Thanks to Mukesh Ambani & Reliance Jio's low prices, almost 300M Indians connected via 4G. Vodafone chief executive Sunil Sood finds, “Data cost dropped 90% and the cost of voice come down 58% in last 1.5 years.” That's the most dramatic growth in Internet history, I believe. In two years, India has gone from one of the most backward Internet countries to carrying more mobile data than anyone else. 

Jio proves companies can make a profit at prices from $2 to $10/month*, double and triple the number of decent Internet connections, and make an enormous difference. Four years ago, I had a few minutes with Carlos Slim and suggested there were two profitable models. Most telcos are high margin, relatively low volume. Free in France, Softbank in Japan, and now Jio in India are proving low cost, high volume can be profitable. I tried to persuade him the latter would be better for his country, as it is proving in India.
India also is connecting 650,000 villages with fiber. 300,000 are already in place. That will connect tens of millions more, possibly hundreds of millions.

Marked satire despite the quote and the facts being accurate. I read Sood's comments as implying cheaper Internet is causing a crisis for the operator and that the government should step in,  I think a great Internet for all is a higher goal.Voda is taking over Idea next month. It will have over 400M subscribers, the most in India. If a company that large can't compete with Jio, they need complete new management.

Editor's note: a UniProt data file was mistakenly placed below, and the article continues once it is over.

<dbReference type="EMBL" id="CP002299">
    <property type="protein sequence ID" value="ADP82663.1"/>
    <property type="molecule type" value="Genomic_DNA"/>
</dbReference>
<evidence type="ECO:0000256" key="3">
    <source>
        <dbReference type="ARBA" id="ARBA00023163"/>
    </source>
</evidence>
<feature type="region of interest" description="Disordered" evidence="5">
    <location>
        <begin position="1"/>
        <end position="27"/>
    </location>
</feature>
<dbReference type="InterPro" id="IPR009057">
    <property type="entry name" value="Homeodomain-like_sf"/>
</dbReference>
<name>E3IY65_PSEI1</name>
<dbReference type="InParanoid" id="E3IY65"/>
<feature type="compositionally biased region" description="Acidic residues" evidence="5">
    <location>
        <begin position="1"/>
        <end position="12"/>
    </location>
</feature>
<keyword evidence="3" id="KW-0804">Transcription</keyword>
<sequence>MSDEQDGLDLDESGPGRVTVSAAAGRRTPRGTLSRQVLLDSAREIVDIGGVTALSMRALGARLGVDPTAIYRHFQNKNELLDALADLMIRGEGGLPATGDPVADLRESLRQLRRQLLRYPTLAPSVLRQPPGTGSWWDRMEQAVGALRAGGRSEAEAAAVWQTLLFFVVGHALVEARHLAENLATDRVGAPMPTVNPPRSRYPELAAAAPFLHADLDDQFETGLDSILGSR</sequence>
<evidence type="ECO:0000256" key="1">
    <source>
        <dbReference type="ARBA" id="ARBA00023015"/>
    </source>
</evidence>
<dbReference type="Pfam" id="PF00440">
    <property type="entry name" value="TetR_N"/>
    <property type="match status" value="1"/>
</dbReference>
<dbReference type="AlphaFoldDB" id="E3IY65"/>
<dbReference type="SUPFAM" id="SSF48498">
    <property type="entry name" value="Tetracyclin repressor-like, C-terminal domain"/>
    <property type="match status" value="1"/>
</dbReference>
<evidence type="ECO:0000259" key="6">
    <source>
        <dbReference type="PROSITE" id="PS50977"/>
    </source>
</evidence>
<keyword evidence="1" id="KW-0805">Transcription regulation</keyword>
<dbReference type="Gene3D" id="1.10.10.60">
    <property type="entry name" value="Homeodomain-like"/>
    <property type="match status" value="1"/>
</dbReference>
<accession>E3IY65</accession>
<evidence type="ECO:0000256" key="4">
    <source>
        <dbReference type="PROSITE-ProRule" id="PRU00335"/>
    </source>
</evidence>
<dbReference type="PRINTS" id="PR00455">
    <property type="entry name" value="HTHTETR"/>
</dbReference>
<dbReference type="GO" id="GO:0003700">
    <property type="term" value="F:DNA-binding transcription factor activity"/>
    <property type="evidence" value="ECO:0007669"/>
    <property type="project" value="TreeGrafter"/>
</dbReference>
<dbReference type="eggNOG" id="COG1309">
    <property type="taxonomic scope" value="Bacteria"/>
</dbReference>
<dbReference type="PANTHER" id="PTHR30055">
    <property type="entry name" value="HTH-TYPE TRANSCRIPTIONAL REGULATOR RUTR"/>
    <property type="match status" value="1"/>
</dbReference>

dave askOn Oct 1, Verizon will turn on the first $20B 5G mmWave network, soon offering a gigabit or close to 30M homes. The estimates you hear about 5G costs are wildly exaggerated. Verizon is building the most advanced wireless network while keeping capex at around 15%.

The Koreans, Chinese, and almost all Europeans are not doing mmWave in favor of mid-band "5G," with 4G-like performance. Massive MIMO in either 4G or "5G" can increase capacity 4X to 10X, including putting 2.3 GHz to 4.2 GHz to use. Cisco & others see traffic growth slowing to 30%/year or less. Verizon sees cost/bit dropping 40% per year. I infer overcapacity almost everywhere.  

The predicted massive small cell builds are a pipe dream for vendors for at least five years. Verizon expects to reach a quarter of the U.S. without adding additional small cells. 

In the works: Enrique Blanco and Telefonica's possible mmWave disruption of Germany; Believe it or don't: 5G is cheap because 65% of most cities can be covered by upgrading existing cells; Verizon is ripping out and replacing 200,000 pieces of gear expecting to save half. 

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 5G Why Verizon thinks differently and what to do about it is a new report I wrote for STL Partners and their clients.

STL Partners, a British consulting outfit I respect, commissioned me to ask why. That report is now out. If you're a client, download it here. If not, and corporate priced research is interesting to you, ask me to introduce you to one of the principals.

It was fascinating work because the answers aren't obvious. Lowell McAdam's company is spending $20B to cover 30M+ homes in the first stage. The progress in low & mid-band, both "4G" and "5G," has been remarkable. In most territories, millimeter wave will not be necessary to meet expected demand.

McAdam sees a little further. mmWave has 3-4X the capacity of low and mid-band. He sees an enormous marketing advantage: unlimited services, even less congestion, reputation as the best network. Verizon testing found mmWave rate/reach was twice what had been estimated. All prior cost estimates need revision.

My take: even if mmWave doesn't fit in your current budget, telcos should expand trials and training to be ready as things change. The new cost estimates may be low enough to change your mind.